The Elan Valley (Welsh: Cwm Elan) is a river valley situated to the west of Rhayader, in Powys, Wales, sometimes known as the “Welsh Lake District”. It covers 70 square miles (180 km2) of lake and countryside.
The valley contains the Elan Valley Reservoirs and Elan Village, designed by architect Herbert Tudor Buckland as part of the same scheme. Elan Village is the only purpose-built Arts and Crafts “Model Village” in Wales.
It is also famous for its picturesque scenery. Over 80% of the valley is designated as Sites of Special Scientific Interest, and a popular cycle trail, the Elan Valley Trail, makes a loop from Rhayader around the reservoirs. Part of the trail overlaps with a spur of National Cycle Route 81 (Lon Cambria).
The Elan Valley Reservoirs are a chain of man-made lakes created from damming the Elan and Claerwen rivers within the Elan Valley in Mid Wales. The reservoirs, which were built by the Birmingham Corporation Water Department, provide clean drinking water for Birmingham in the West Midlands of England. The five lakes are known as the Claerwen, Craig-goch, Pen-y-garreg, Garreg-ddu, and Caban-coch.
Water from the reservoirs is carried by gravity to Frankley Reservoir in Birmingham via the Elan aqueduct. Pumping is not required because the network drops 52 metres (171 ft) along its 73 miles (117 km) length from its source to Frankley. A gradient of 1:2300 maintains a flow of less than 2 miles per hour (3.2 km/h); water takes one-and-a-half days to reach Birmingham. The aqueduct, which was started in 1896 and opened in 1906, crosses several valleys and features numerous brick tunnels, pipelines, and valve houses.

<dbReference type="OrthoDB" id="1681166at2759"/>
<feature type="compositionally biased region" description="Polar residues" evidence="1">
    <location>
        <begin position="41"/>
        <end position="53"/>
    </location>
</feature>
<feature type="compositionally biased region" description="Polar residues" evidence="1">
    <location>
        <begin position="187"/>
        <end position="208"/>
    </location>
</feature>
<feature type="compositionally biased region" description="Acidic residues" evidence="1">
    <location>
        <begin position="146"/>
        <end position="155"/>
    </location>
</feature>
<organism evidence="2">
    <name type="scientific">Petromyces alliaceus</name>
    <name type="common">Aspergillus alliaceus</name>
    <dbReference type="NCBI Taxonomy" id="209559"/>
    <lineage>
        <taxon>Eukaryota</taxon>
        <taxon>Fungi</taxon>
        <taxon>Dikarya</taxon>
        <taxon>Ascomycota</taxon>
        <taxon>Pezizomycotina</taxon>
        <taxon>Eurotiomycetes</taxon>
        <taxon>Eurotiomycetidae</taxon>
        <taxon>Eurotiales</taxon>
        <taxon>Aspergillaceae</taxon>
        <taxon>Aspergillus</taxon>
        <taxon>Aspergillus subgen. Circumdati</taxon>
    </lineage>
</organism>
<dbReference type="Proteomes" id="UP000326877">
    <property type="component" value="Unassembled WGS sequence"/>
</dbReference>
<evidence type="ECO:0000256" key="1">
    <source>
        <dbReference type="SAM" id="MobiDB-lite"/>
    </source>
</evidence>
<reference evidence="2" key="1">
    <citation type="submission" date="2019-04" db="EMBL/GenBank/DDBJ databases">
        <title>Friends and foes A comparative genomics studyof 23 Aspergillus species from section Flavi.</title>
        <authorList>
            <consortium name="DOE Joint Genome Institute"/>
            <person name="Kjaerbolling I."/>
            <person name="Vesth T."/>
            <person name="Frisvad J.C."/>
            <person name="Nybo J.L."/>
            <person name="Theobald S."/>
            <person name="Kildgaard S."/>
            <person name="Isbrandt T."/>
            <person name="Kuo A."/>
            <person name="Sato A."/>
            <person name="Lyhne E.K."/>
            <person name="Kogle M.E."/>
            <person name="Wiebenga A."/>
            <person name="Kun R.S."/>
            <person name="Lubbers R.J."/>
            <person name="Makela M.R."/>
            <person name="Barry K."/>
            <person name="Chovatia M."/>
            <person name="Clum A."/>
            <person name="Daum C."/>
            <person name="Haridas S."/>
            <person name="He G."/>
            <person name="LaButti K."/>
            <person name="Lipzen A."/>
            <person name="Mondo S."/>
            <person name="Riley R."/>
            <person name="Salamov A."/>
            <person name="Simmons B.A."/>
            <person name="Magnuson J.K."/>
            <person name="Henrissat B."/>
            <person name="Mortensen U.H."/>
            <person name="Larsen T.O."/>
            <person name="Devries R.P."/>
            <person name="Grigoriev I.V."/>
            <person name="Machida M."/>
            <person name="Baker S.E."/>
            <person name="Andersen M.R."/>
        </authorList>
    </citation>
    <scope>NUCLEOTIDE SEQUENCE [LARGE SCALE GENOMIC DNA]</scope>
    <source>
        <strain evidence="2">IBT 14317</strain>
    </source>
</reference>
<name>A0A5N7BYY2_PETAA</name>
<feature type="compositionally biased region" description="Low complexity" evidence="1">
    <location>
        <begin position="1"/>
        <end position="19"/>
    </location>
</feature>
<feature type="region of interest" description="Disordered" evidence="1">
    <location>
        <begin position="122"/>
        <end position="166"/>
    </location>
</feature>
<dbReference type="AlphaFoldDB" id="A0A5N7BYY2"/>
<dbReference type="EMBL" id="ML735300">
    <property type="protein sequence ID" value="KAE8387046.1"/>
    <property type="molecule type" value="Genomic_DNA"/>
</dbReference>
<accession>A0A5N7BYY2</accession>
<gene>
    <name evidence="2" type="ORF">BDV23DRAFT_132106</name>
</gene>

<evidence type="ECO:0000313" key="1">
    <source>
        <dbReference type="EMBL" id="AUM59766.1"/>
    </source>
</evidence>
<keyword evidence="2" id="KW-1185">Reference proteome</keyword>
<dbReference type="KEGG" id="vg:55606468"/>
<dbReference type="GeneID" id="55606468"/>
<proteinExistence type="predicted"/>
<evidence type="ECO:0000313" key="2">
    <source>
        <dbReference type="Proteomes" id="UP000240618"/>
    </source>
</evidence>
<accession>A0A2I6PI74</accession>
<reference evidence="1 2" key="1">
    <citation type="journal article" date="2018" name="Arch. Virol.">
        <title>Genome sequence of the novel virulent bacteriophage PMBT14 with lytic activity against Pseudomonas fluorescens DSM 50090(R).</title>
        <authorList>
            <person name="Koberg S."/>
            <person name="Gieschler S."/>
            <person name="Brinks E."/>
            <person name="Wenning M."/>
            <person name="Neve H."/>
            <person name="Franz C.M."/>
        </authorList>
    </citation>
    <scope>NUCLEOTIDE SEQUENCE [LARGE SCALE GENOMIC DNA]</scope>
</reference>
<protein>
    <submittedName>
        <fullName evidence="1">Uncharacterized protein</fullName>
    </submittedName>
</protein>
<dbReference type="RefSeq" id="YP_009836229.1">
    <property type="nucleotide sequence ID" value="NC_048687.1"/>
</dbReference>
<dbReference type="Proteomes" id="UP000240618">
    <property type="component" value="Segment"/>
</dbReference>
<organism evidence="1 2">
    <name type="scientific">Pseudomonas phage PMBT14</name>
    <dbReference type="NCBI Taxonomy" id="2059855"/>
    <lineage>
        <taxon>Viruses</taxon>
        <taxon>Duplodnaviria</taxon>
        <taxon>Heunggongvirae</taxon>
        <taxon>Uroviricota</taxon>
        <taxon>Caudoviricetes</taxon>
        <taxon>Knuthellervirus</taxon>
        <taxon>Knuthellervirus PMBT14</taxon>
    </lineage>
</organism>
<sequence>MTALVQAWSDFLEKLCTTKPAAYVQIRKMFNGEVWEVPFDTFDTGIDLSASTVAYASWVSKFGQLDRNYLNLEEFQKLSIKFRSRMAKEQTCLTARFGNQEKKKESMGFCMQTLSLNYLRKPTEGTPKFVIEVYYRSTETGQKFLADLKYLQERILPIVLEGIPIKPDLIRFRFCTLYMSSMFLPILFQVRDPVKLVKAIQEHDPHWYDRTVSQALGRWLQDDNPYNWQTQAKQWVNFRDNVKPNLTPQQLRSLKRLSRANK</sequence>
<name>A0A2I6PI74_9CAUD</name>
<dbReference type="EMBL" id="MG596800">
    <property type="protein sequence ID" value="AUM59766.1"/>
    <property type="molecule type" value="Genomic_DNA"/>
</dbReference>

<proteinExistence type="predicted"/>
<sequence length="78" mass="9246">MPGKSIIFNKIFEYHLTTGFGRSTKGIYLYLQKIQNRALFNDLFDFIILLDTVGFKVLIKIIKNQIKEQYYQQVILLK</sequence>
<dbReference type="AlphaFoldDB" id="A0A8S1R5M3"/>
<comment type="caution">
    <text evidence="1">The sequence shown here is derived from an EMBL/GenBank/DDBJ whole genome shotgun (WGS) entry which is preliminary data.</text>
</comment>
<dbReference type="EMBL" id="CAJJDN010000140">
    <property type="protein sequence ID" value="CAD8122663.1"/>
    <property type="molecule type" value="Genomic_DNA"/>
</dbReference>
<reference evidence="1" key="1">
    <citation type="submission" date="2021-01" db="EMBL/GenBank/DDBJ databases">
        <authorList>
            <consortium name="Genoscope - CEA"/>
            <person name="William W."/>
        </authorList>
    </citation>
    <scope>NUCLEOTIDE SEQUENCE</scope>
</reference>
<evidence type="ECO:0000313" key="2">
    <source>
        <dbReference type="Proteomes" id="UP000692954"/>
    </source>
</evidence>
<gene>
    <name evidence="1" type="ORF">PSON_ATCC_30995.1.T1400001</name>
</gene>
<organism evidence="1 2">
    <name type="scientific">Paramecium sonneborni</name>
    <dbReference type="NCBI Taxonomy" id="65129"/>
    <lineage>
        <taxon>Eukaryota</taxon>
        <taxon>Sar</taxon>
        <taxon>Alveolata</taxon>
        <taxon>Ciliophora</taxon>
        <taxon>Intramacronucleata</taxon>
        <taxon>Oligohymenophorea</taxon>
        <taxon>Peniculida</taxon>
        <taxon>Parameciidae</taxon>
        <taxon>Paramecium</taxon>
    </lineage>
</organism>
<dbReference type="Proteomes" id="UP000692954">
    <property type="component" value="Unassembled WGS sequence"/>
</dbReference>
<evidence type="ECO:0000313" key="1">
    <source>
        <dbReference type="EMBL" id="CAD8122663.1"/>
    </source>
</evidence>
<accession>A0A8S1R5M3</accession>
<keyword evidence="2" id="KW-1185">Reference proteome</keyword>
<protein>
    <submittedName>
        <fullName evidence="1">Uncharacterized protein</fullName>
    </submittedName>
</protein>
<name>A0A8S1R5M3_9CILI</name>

Work to build the Elan Valley reservoirs was undertaken because the rapid growth of the industrial city of Birmingham in the late 19th century had led to a lack of available clean water. Numerous outbreaks of disease prompted Birmingham City Council to petition the British government which passed the Birmingham Corporation Water Act in 1892. It allowed the Corporation to acquire by compulsory purchase all the land within the water catchment area of the Elan Valleys. Thousands of navvies and their families lived in the purpose-built Elan Village during the construction of the first four dams at the turn of the 20th century. In 1952, the Claerwen dam was opened by Elizabeth II in one of her first official engagements as monarch.
Drinking water from the Elan Valley is noted for being exceptionally soft. However local supplies in surrounding areas in the West Midlands, not served by the Elan aqueduct, are noted for hardness.
featured page image by Richard Powell